France could face blackouts without Russian gas — Michelin boss
Energy-intensive businesses in France are currently preparing for possible power outages in the event of further reductions of natural gas supplies from Russia, says the CEO of Michelin, Florent Menegaux.
“What we’ve done is we’ve converted our boilers, so they’re capable of running on gas or oil, and we can even switch to coal if we need to,” Menegaux told Reuters on the sidelines of a business and economics conference in southern France over the weekend.
The country’s industrial majors have been pressing ahead with contingency plans to avoid disruptions amid grim warnings of a possible stoppage of Russian gas deliveries that are repeatedly issued by some EU leaders.
“The aim is to avoid having to shut down a plant in case we face a shortage,” he added, saying that while a gas cuts were likely, oil would still be available as an alternative.
According to Menegaux, it usually takes days to start tire production on a manufacturing line, making it vital to maintain a steady energy supply.
European nations have faced a substantial reduction in Russian energy since the EU unleashed sanctions on Moscow in response to its military operation in Ukraine.
On Monday, Russia's Gazprom, suspended operation of both sections of the Nord Stream 1 gas pipeline to Europe because of scheduled maintenance that will last 10 days. Gas flow had already been reduced to 40% of capacity due to operational challenges, caused by the failure to return a serviced turbine on time from Canada due to sanctions.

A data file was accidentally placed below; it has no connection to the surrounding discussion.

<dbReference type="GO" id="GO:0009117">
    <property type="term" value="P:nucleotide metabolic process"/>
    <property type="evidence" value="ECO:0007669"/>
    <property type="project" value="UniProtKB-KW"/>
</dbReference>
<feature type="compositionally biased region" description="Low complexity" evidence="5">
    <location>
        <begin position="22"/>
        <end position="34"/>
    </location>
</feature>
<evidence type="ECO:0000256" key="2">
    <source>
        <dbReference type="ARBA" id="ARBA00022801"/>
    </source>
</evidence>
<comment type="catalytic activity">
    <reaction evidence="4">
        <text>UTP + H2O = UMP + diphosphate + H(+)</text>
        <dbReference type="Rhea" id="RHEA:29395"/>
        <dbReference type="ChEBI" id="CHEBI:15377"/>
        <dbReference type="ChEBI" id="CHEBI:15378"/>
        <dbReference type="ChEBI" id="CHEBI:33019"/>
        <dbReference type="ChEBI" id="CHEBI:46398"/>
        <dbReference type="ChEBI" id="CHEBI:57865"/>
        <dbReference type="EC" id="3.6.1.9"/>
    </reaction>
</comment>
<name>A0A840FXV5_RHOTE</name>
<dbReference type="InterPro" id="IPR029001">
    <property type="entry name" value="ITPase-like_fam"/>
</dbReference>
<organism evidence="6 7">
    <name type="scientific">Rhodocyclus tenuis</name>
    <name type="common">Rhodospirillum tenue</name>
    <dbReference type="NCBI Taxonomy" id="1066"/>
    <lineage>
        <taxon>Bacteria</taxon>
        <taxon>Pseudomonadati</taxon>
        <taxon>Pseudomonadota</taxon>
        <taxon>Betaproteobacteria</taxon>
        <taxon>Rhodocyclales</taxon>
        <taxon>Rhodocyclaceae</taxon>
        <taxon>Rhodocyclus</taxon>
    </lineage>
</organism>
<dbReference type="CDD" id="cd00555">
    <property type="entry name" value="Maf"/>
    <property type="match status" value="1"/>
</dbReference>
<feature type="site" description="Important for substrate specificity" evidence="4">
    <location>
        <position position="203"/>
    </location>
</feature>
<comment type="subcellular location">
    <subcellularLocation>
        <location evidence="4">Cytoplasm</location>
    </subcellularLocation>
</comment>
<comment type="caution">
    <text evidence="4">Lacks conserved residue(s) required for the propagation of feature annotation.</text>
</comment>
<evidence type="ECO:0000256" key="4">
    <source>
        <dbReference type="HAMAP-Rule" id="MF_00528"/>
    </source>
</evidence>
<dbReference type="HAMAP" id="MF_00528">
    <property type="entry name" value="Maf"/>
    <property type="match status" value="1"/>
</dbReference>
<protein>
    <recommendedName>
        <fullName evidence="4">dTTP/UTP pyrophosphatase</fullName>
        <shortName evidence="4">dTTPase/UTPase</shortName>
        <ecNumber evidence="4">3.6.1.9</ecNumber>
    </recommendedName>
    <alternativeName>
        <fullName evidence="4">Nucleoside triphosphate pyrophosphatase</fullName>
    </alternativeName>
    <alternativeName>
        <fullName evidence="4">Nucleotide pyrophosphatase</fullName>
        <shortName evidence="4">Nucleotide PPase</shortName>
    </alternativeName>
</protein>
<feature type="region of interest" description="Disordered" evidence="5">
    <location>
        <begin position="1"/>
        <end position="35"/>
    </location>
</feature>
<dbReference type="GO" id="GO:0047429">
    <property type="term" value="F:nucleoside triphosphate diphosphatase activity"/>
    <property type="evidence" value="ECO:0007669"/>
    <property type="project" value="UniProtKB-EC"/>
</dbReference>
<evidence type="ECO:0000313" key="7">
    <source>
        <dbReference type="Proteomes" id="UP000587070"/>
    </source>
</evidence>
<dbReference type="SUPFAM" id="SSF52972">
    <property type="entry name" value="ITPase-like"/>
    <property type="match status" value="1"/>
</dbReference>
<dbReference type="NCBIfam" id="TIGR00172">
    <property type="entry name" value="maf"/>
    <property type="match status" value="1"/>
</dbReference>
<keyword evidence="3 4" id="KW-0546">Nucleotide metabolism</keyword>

Russia has stopped gas shipments to the nations that have refused to adopt the gas-for-rubles payment scheme introduced by Moscow. The countries affected include Finland, Poland, Bulgaria, Denmark’s Orsted, Dutch company GasTerra, and energy giant Shell for its German contracts.
On Sunday, French Finance Minister Bruno Le Maire said that the nation was preparing for a complete suspension of gas supplies from Russia, adding that the first line of defense is for households and businesses to reduce energy consumption. He also said that Paris was also looking company-by-company to see which could be forced to scale back production to save energy if necessary.
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